Vaccine may reduce severity of long-haul covid symptoms
Receiving a COVID-19 vaccination could offer a dual benefit by not only lowering the likelihood of developing long-haul COVID but also mitigating symptoms for individuals already dealing with this condition.
According to a study published in the Journal of Investigative Medicine. A recent investigation conducted by researchers at Mayo Clinic has unveiled that individuals who received the COVID-19 vaccine before contracting the virus exhibited a reduced likelihood of encountering symptoms commonly associated with long-haul COVID. These symptoms encompass abdominal pain, chest discomfort, dizziness, and breathlessness. The findings of this research have been published in the Journal of Investigative Medicine, marking one of the pioneering studies to explore the potential of COVID-19 vaccines in alleviating long-haul COVID symptoms.
Dr Greg Vanichkachorn, Medical Director of Mayo Clinic’s COVID Activity Rehabilitation Program and the lead author of the study, expressed their astonishment at the results, noting that the research underscores the substantial role vaccines can play in ameliorating the severity of long-haul COVID. Since the outbreak in 2020, over 768 million confirmed cases of COVID-19 have been recorded globally by the World Health Organization. Among those afflicted, an estimated 20 percent of individuals under 65 and 25 percent over 65 are prone to developing post-COVID-19 conditions, recognized as long-haul COVID-19.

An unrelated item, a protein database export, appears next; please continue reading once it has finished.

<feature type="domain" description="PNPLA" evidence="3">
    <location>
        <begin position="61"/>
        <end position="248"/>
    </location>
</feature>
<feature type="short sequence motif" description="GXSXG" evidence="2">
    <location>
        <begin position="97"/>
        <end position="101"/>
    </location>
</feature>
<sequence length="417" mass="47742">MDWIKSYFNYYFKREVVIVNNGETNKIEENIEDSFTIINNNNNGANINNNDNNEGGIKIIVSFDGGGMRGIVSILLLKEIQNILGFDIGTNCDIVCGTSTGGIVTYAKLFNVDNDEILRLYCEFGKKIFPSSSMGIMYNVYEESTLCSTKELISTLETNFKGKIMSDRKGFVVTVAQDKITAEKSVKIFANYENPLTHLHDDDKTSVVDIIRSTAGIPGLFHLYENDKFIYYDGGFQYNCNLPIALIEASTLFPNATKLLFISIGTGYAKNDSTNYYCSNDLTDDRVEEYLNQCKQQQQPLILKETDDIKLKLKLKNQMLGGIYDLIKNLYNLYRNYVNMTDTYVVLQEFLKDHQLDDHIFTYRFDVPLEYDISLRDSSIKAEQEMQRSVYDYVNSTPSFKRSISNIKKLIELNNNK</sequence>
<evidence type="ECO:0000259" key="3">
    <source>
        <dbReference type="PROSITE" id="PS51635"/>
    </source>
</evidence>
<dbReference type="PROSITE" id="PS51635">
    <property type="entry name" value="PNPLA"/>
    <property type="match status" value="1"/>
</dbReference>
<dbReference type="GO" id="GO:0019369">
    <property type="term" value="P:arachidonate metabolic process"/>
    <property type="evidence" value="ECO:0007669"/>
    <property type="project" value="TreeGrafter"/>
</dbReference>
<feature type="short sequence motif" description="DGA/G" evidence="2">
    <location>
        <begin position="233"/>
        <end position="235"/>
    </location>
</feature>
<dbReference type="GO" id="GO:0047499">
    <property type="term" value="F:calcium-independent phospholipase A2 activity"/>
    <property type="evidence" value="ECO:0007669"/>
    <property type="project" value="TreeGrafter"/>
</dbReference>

These enduring symptoms encompass tiredness, breath shortness, concentration difficulties, chest and abdominal discomfort.
The study engaged 477 patients who sought medical care for long-haul COVID at Mayo Clinic between May 27, 2021, and July 26, 2022. Slightly more than half of the participants had been administered a COVID-19 vaccine before contracting the virus. The study divulged that vaccinated patients exhibited a fifty percent reduced probability of experiencing abdominal pain compared to their unvaccinated counterparts. Additionally, vaccinated patients reported lower occurrences of other symptoms including loss of smell, chest pain, dizziness, numbness, breathlessness, tremors, and weakness. Notably, there was no noteworthy variance between vaccinated and unvaccinated patients concerning fatigue, muscle pain, and tachycardia, or irregular heartbeat.
Dr Vanichkachorn emphasised the necessity for further investigation to comprehend how the COVID-19 vaccine impacts long-haul COVID symptoms, particularly in the context of emerging virus variants.